A Time for grief

In our professional training, many of us were taught that objectivity is essential to clinical effectiveness. Emotions, especially fear, sadness, shame, doubt, and guilt, are assumed to have no place in the practice of professional medicine -- they cloud our judgments and bias our assessments. But, what if this is not the whole story? What if allowing and acknowledging our emotions actually makes us a more skilled clinician? 

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Consider the following quote by physician Christiane Northrup: 

We’ve been taught that there is no time. We’ve been taught that there is no time for our own grief, for our own pain. We’re taught to rush to the next bedside. But what happens to all of this stored up grief, all of this stored up pain of the tears that have not been shed? It doesn’t go away. It stays with us. Allow yourself this moment of being present with what is. Take yourself into your own heart. You get to choose how much you allow yourself to feel. Give yourself this moment. You’ve touched into your heart. You know that there’s more in there.  For now, it’s enough. Feeling makes you a much more effective healer. It does not detract from your ability, it adds to your effectiveness. Imagine that you’re now surrounded by light, and by the courage to move back into your day, with full access to all of who you are, everything intact. Know that you can tap into the wisdom of your heart at any moment. It’s always there waiting for you. It’s the key to making you a better and more powerful healer.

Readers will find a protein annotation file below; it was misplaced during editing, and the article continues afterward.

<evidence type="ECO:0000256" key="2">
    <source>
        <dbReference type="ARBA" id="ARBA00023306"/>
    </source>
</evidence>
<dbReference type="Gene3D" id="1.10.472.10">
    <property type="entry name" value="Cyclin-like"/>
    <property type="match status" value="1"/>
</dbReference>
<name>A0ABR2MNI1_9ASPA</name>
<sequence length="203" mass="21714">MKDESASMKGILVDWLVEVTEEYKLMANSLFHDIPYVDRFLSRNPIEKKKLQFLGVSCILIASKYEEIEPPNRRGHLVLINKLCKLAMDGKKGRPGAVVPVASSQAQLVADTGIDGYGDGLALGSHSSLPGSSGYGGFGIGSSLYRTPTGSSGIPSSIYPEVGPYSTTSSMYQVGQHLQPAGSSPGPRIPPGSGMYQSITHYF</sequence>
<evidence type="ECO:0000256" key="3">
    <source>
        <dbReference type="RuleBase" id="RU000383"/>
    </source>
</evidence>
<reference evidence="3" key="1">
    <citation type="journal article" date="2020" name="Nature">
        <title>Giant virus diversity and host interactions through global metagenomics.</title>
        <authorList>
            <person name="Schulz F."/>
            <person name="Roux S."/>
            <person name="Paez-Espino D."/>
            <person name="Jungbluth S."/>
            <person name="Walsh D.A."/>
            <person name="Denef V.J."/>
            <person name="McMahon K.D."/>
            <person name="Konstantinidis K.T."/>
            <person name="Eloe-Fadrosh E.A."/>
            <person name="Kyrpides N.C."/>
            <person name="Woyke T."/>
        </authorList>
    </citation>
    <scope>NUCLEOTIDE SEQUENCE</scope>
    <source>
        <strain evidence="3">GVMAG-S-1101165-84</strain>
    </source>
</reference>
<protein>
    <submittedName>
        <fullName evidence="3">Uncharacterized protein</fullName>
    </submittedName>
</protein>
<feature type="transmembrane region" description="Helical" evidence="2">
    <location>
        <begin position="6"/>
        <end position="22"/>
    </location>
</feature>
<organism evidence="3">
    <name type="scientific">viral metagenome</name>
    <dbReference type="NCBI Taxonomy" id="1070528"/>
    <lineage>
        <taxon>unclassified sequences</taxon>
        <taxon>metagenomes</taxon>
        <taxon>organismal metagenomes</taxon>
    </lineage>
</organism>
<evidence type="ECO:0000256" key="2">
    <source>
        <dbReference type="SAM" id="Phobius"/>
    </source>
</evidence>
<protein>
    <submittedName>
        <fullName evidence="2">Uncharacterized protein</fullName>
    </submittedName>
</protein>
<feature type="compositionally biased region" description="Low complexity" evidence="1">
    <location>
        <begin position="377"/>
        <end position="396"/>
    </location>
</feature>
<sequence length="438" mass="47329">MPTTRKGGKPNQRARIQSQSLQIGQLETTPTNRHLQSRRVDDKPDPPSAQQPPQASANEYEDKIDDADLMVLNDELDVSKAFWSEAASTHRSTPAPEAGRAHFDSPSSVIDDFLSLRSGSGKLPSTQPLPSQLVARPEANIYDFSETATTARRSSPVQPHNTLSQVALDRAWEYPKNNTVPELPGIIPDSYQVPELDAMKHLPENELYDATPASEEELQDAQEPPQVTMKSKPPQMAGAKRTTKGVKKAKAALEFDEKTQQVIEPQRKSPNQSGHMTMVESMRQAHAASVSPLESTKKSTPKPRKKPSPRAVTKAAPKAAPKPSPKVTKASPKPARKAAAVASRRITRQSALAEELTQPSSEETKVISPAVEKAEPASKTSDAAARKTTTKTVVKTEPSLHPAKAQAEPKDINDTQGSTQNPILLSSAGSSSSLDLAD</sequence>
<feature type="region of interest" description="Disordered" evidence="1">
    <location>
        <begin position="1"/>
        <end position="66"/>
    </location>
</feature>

For reflection alone or together: 

Where do you feel fear, or sadness, or shame, or doubt in your body? 

The next time you notice an emotion arise in your body try breathing with it and notice what happens next. 

Did the emotion get stronger? 

As you stayed with the emotion, did its intensity change? 

Next week: Hard wiring happiness